India bucked the global foreign direct investment (FDI) flow trend by growing 13 per cent as global FDI collapsed in 2020, falling by 42 per cent to an estimated $859 billion from $1.5 trillion in 2019, the 38th Global Investment Trends Monitor released by United Nations Conference on Trade and Development (UNCTAD) says. FDI finished 2020 more than 30 per cent below the trough after the global financial crisis in 2009 and back at a level last seen in the 1990s, it further mentions.
The decline was concentrated in developed countries, where FDI flows fell by 69 per cent to an estimated $229 billion. Flows to Europe dried up completely to - $4 billion, including large negative flows in several countries. A sharp decrease was also recorded in the United States (-49 per cent) to $134 billion, the report said. FDI in India rose by 13 per cent, boosted by investments in the digital sector in 2020, the report says.
The decline in developing economies was relatively measured at (-)12 per cent to an estimated $616 billion. The share of developing economies in global FDI reached 72 per cent - the highest share on record. China topped the ranking of the largest FDI recipients.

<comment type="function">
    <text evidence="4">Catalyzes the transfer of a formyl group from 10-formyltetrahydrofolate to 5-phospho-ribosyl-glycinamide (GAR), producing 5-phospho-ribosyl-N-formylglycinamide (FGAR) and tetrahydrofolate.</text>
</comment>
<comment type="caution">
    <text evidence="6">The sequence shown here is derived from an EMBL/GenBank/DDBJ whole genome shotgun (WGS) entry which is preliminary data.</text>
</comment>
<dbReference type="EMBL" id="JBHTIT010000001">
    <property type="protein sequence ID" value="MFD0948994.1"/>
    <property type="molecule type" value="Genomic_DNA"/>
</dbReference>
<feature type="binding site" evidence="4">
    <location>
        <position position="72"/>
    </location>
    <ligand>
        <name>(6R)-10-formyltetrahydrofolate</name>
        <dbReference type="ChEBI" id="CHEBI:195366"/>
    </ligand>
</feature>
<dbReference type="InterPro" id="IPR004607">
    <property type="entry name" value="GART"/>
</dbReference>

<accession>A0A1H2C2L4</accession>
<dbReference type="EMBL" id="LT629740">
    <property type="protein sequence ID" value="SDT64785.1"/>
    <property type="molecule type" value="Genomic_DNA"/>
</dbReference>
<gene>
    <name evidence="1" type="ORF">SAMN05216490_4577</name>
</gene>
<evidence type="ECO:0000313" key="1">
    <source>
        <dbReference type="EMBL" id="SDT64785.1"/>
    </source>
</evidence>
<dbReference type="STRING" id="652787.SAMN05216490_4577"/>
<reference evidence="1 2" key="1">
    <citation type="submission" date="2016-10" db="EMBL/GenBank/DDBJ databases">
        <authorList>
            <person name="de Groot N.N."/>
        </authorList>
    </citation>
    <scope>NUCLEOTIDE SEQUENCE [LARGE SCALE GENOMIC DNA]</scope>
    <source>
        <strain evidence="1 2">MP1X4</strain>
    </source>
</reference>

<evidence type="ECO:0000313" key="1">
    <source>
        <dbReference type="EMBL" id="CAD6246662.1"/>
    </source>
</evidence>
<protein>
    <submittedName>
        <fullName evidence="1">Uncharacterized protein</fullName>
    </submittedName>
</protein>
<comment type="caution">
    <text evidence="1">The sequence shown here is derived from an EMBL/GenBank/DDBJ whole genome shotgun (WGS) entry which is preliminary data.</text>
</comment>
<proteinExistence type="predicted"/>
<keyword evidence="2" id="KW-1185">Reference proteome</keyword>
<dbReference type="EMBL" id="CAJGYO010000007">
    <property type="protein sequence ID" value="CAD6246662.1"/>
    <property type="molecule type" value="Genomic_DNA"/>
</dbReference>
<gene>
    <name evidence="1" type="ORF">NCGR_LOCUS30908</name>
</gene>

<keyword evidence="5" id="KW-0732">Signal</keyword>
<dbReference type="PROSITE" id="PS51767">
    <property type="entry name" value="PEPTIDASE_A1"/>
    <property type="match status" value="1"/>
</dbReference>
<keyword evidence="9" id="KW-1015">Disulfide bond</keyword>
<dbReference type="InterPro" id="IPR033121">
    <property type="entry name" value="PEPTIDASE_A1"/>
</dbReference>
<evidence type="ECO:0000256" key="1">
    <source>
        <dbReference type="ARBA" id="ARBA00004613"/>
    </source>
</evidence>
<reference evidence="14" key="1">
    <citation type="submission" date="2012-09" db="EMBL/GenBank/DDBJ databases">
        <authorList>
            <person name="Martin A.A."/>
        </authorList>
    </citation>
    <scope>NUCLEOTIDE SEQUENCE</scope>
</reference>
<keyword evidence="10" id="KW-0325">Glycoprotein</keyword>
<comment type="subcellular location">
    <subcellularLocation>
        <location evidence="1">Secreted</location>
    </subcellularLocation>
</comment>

The fall in FDI flows across developing regions was uneven, with (-)37 per cent in Latin America and the Caribbean, (-)18 per cent in Africa and (-)4 per cent in developing countries in Asia. East Asia was the largest host region, accounting for one-third of global FDI in 2020. FDI to transition economies declined by 77 per cent to $13 billion.
The report forecasts that the FDI trend is expected to remain weak in 2021. "Data on an announcement basis, an indicator of forward trends, provides a mixed picture and point at continued downward pressure. Sharply lower greenfield project announcements ((-)35 per cent in 2020) suggest a turnaround in industrial sectors is not yet in sight; Upticks in the fourth quarter of 2020 dampened earlier declines in newly announced international project finance deals ((-)2 per cent for the full year)," the report says.
Risks related to the latest wave of the pandemic, the pace of the roll-out of vaccination programmes and economic support packages, fragile macroeconomic situations in major emerging markets, and uncertainty about the global policy environment for investment will all continue to affect FDI in 2021, it adds.